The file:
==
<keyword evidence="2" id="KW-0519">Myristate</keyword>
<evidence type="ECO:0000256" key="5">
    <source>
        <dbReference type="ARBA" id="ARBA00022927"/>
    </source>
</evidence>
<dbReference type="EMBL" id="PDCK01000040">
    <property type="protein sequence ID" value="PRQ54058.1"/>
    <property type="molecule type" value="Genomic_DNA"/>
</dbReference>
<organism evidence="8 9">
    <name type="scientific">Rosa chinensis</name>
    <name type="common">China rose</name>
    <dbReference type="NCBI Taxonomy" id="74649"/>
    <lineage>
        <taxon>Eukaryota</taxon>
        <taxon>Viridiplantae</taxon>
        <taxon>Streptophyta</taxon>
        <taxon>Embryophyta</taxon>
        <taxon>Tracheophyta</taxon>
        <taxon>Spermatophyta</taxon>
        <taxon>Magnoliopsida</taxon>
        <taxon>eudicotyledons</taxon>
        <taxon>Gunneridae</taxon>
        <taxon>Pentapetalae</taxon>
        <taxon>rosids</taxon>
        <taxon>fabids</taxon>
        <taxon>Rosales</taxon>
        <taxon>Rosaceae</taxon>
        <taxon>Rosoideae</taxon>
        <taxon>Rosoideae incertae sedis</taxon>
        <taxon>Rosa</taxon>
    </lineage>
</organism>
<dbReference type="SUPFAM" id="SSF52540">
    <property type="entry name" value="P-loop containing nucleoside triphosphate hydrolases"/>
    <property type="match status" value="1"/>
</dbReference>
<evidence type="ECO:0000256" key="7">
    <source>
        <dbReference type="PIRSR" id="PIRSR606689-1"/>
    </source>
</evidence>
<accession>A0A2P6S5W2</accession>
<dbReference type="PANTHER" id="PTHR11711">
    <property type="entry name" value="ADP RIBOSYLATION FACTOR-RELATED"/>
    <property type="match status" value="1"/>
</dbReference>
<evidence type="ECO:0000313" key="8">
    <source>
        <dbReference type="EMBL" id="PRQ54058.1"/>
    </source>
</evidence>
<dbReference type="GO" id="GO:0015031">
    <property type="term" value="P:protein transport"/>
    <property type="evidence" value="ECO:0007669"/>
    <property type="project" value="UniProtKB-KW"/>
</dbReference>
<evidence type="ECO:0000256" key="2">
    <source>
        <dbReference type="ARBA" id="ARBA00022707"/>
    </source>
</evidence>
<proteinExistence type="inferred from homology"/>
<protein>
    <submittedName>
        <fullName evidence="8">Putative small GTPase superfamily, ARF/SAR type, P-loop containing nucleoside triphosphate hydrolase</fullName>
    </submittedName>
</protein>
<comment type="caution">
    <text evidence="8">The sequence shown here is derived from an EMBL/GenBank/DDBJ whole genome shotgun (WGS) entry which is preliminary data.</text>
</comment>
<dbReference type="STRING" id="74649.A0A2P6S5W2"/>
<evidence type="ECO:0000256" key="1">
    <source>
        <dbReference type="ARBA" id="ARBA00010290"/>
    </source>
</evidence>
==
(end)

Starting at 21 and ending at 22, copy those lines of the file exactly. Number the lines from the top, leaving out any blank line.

        <taxon>Spermatophyta</taxon>
        <taxon>Magnoliopsida</taxon>